Natural Resources, School of


Date of this Version



The Wilson Bulletin (June 2000) 112(2): 243-248.


This article is a U.S. government work, and is not subject to copyright in the United States.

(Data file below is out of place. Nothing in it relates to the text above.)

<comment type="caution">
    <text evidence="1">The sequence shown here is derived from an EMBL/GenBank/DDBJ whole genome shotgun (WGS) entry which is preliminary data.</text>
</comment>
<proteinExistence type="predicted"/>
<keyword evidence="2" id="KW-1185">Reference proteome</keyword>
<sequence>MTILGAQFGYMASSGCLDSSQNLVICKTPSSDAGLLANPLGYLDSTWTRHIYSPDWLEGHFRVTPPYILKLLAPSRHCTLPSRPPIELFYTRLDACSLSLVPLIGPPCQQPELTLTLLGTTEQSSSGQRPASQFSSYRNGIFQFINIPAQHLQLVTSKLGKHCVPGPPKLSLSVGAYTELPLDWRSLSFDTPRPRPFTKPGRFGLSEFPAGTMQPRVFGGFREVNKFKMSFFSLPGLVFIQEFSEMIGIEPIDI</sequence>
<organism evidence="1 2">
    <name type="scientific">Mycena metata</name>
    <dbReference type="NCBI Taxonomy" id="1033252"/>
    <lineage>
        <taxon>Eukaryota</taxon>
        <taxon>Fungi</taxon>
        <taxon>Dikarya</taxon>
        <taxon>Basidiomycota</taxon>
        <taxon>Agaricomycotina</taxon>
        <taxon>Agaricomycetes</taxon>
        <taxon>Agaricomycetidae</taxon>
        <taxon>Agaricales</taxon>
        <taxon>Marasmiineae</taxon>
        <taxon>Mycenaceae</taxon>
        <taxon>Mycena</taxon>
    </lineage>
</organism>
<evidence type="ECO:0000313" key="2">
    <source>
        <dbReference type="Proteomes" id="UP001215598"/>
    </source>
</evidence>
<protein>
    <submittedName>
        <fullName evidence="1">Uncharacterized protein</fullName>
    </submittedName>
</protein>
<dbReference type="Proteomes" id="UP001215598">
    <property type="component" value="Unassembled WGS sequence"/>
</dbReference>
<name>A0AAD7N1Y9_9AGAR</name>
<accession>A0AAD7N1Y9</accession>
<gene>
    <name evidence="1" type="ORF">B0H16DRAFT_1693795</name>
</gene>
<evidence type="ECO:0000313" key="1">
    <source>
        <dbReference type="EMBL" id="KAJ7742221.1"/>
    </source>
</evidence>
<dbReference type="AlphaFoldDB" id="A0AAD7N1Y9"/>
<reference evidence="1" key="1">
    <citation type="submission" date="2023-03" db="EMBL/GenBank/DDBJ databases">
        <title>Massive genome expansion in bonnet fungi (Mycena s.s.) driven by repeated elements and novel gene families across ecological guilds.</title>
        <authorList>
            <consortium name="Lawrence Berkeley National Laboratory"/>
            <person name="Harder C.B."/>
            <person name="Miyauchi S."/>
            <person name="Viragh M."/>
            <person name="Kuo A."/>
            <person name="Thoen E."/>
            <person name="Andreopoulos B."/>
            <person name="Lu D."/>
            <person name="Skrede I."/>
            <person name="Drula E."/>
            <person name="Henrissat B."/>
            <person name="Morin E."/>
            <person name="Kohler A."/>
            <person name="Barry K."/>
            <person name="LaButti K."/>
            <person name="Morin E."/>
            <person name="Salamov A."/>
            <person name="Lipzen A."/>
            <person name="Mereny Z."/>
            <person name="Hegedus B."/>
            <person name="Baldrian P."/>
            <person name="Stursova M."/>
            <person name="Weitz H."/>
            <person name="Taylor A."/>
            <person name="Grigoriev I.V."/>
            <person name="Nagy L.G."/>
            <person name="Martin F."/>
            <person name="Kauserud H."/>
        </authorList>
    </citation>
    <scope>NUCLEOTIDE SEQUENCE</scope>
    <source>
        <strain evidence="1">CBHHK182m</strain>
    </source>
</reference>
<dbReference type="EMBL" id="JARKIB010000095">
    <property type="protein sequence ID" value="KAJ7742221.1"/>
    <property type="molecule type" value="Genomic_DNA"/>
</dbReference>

The Eastern Towhee (Pipilo erythrophthalmus) has undergone population declines across much of its range, especially in New England. Despite being a widespread and, at one time, a common species, relatively little is known about its natural history, ecology, or demographics. We conducted baseline research on Eastern Towhees at the Savannah River Site, South Carolina, in 1995 and 1996 to estimate breeding season survival rates, nest success rates, breeding densities, and daily movements. We also were interested in whether towhees had differences in survival and movement rates between young and mature managed pine stands. We found that survival rates during the breeding season of radio-marked towhees did not vary by sex or stand type. Daily nest success rates were very low [0.62 ± 0.088 (SE)] as a result of high predation levels. Abundance estimates adjusted for sampling effort differed between years. In 1995, the abundance estimate was significantly lower in mature stands (7.1 ±0.47) than in young stands (9.6 ± 0.60) while in 1996, there was no different between mature stands (26.2 ± 5.67) and young stands (16.5 ± 3.39). Average daily movements by radiomarked towhees did not vary by sex or stand type. Movements among adjacent stands were common, and sometimes great distances.